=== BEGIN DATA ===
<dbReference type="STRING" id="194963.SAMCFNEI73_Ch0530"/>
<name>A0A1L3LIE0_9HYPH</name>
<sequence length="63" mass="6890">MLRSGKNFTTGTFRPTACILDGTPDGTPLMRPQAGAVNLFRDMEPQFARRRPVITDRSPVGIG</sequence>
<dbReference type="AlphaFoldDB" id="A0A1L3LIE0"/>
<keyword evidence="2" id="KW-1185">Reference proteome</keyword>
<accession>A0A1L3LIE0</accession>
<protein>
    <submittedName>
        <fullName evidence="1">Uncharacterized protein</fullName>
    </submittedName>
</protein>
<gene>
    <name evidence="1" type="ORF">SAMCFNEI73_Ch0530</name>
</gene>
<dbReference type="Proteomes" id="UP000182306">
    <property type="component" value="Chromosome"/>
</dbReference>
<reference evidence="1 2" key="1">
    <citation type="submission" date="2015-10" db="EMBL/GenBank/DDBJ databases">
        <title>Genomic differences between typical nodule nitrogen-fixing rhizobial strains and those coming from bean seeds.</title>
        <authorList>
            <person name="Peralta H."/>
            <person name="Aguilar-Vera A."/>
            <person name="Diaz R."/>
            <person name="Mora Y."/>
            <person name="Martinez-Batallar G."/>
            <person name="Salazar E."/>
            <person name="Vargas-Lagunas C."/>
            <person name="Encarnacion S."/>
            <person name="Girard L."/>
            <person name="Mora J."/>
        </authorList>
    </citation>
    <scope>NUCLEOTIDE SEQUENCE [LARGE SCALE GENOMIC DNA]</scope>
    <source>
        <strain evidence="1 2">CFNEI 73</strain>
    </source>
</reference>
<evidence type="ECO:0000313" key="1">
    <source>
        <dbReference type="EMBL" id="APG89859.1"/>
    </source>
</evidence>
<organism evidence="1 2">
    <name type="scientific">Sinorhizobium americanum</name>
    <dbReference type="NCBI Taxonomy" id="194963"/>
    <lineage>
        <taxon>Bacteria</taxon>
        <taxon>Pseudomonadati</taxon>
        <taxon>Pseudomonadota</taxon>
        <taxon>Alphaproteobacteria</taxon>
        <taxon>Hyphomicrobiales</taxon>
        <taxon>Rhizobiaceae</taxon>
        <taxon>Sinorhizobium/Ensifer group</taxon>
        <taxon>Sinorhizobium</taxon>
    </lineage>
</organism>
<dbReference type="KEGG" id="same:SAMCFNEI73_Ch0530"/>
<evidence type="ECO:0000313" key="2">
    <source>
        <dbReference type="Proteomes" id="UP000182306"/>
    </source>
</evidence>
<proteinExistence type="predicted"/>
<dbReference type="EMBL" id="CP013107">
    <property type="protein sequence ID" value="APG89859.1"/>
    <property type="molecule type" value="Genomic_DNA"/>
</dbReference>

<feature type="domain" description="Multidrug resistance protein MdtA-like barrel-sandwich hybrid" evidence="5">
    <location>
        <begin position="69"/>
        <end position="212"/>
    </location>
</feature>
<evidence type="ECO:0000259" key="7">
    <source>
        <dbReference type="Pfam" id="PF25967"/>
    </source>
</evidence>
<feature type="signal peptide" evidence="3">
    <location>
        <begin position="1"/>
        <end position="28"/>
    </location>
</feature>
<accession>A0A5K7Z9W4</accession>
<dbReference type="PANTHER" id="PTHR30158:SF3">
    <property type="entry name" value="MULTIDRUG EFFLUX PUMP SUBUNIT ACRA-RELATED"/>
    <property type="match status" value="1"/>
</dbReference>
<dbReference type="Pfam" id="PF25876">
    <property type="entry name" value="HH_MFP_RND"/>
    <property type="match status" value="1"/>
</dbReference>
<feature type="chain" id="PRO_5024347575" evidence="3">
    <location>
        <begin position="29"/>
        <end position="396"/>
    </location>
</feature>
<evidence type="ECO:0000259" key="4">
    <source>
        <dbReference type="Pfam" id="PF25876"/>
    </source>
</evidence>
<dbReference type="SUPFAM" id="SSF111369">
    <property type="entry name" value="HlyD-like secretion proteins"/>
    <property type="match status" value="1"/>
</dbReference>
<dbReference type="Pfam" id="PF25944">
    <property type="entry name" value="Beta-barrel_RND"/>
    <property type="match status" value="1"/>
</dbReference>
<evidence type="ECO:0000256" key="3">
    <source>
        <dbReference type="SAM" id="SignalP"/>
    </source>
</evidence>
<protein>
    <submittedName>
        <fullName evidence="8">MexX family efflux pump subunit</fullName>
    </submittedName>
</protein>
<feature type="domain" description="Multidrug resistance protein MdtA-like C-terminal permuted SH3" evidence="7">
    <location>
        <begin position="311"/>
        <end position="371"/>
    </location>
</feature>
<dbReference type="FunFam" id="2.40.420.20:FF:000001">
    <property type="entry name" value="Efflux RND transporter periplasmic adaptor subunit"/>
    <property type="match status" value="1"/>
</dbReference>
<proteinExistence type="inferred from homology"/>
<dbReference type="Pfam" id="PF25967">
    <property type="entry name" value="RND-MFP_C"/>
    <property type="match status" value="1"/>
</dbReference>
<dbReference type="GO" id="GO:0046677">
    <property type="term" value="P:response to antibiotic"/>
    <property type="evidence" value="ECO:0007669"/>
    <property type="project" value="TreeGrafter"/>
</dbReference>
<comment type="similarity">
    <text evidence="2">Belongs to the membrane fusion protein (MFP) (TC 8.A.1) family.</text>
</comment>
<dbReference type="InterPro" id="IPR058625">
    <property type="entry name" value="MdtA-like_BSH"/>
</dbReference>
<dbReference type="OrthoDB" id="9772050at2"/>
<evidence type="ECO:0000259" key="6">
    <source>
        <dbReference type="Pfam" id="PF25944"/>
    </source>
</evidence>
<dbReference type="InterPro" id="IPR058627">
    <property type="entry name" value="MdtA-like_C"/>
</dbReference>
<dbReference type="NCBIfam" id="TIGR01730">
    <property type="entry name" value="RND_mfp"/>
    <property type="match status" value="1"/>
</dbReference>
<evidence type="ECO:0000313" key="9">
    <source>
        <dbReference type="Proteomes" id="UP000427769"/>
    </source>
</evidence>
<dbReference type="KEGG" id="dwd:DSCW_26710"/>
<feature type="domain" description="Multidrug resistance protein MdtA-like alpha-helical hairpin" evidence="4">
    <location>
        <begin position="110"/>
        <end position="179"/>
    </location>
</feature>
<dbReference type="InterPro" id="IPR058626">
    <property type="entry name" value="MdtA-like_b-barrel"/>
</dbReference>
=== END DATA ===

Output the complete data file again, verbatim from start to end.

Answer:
<dbReference type="STRING" id="194963.SAMCFNEI73_Ch0530"/>
<name>A0A1L3LIE0_9HYPH</name>
<sequence length="63" mass="6890">MLRSGKNFTTGTFRPTACILDGTPDGTPLMRPQAGAVNLFRDMEPQFARRRPVITDRSPVGIG</sequence>
<dbReference type="AlphaFoldDB" id="A0A1L3LIE0"/>
<keyword evidence="2" id="KW-1185">Reference proteome</keyword>
<accession>A0A1L3LIE0</accession>
<protein>
    <submittedName>
        <fullName evidence="1">Uncharacterized protein</fullName>
    </submittedName>
</protein>
<gene>
    <name evidence="1" type="ORF">SAMCFNEI73_Ch0530</name>
</gene>
<dbReference type="Proteomes" id="UP000182306">
    <property type="component" value="Chromosome"/>
</dbReference>
<reference evidence="1 2" key="1">
    <citation type="submission" date="2015-10" db="EMBL/GenBank/DDBJ databases">
        <title>Genomic differences between typical nodule nitrogen-fixing rhizobial strains and those coming from bean seeds.</title>
        <authorList>
            <person name="Peralta H."/>
            <person name="Aguilar-Vera A."/>
            <person name="Diaz R."/>
            <person name="Mora Y."/>
            <person name="Martinez-Batallar G."/>
            <person name="Salazar E."/>
            <person name="Vargas-Lagunas C."/>
            <person name="Encarnacion S."/>
            <person name="Girard L."/>
            <person name="Mora J."/>
        </authorList>
    </citation>
    <scope>NUCLEOTIDE SEQUENCE [LARGE SCALE GENOMIC DNA]</scope>
    <source>
        <strain evidence="1 2">CFNEI 73</strain>
    </source>
</reference>
<evidence type="ECO:0000313" key="1">
    <source>
        <dbReference type="EMBL" id="APG89859.1"/>
    </source>
</evidence>
<organism evidence="1 2">
    <name type="scientific">Sinorhizobium americanum</name>
    <dbReference type="NCBI Taxonomy" id="194963"/>
    <lineage>
        <taxon>Bacteria</taxon>
        <taxon>Pseudomonadati</taxon>
        <taxon>Pseudomonadota</taxon>
        <taxon>Alphaproteobacteria</taxon>
        <taxon>Hyphomicrobiales</taxon>
        <taxon>Rhizobiaceae</taxon>
        <taxon>Sinorhizobium/Ensifer group</taxon>
        <taxon>Sinorhizobium</taxon>
    </lineage>
</organism>
<dbReference type="KEGG" id="same:SAMCFNEI73_Ch0530"/>
<evidence type="ECO:0000313" key="2">
    <source>
        <dbReference type="Proteomes" id="UP000182306"/>
    </source>
</evidence>
<proteinExistence type="predicted"/>
<dbReference type="EMBL" id="CP013107">
    <property type="protein sequence ID" value="APG89859.1"/>
    <property type="molecule type" value="Genomic_DNA"/>
</dbReference>

<feature type="domain" description="Multidrug resistance protein MdtA-like barrel-sandwich hybrid" evidence="5">
    <location>
        <begin position="69"/>
        <end position="212"/>
    </location>
</feature>
<evidence type="ECO:0000259" key="7">
    <source>
        <dbReference type="Pfam" id="PF25967"/>
    </source>
</evidence>
<feature type="signal peptide" evidence="3">
    <location>
        <begin position="1"/>
        <end position="28"/>
    </location>
</feature>
<accession>A0A5K7Z9W4</accession>
<dbReference type="PANTHER" id="PTHR30158:SF3">
    <property type="entry name" value="MULTIDRUG EFFLUX PUMP SUBUNIT ACRA-RELATED"/>
    <property type="match status" value="1"/>
</dbReference>
<dbReference type="Pfam" id="PF25876">
    <property type="entry name" value="HH_MFP_RND"/>
    <property type="match status" value="1"/>
</dbReference>
<feature type="chain" id="PRO_5024347575" evidence="3">
    <location>
        <begin position="29"/>
        <end position="396"/>
    </location>
</feature>
<evidence type="ECO:0000259" key="4">
    <source>
        <dbReference type="Pfam" id="PF25876"/>
    </source>
</evidence>
<dbReference type="SUPFAM" id="SSF111369">
    <property type="entry name" value="HlyD-like secretion proteins"/>
    <property type="match status" value="1"/>
</dbReference>
<dbReference type="Pfam" id="PF25944">
    <property type="entry name" value="Beta-barrel_RND"/>
    <property type="match status" value="1"/>
</dbReference>
<evidence type="ECO:0000256" key="3">
    <source>
        <dbReference type="SAM" id="SignalP"/>
    </source>
</evidence>
<protein>
    <submittedName>
        <fullName evidence="8">MexX family efflux pump subunit</fullName>
    </submittedName>
</protein>
<feature type="domain" description="Multidrug resistance protein MdtA-like C-terminal permuted SH3" evidence="7">
    <location>
        <begin position="311"/>
        <end position="371"/>
    </location>
</feature>
<dbReference type="FunFam" id="2.40.420.20:FF:000001">
    <property type="entry name" value="Efflux RND transporter periplasmic adaptor subunit"/>
    <property type="match status" value="1"/>
</dbReference>
<proteinExistence type="inferred from homology"/>
<dbReference type="Pfam" id="PF25967">
    <property type="entry name" value="RND-MFP_C"/>
    <property type="match status" value="1"/>
</dbReference>
<dbReference type="GO" id="GO:0046677">
    <property type="term" value="P:response to antibiotic"/>
    <property type="evidence" value="ECO:0007669"/>
    <property type="project" value="TreeGrafter"/>
</dbReference>
<comment type="similarity">
    <text evidence="2">Belongs to the membrane fusion protein (MFP) (TC 8.A.1) family.</text>
</comment>
<dbReference type="InterPro" id="IPR058625">
    <property type="entry name" value="MdtA-like_BSH"/>
</dbReference>
<dbReference type="OrthoDB" id="9772050at2"/>
<evidence type="ECO:0000259" key="6">
    <source>
        <dbReference type="Pfam" id="PF25944"/>
    </source>
</evidence>
<dbReference type="InterPro" id="IPR058627">
    <property type="entry name" value="MdtA-like_C"/>
</dbReference>
<dbReference type="NCBIfam" id="TIGR01730">
    <property type="entry name" value="RND_mfp"/>
    <property type="match status" value="1"/>
</dbReference>
<evidence type="ECO:0000313" key="9">
    <source>
        <dbReference type="Proteomes" id="UP000427769"/>
    </source>
</evidence>
<dbReference type="KEGG" id="dwd:DSCW_26710"/>
<feature type="domain" description="Multidrug resistance protein MdtA-like alpha-helical hairpin" evidence="4">
    <location>
        <begin position="110"/>
        <end position="179"/>
    </location>
</feature>
<dbReference type="InterPro" id="IPR058626">
    <property type="entry name" value="MdtA-like_b-barrel"/>
</dbReference>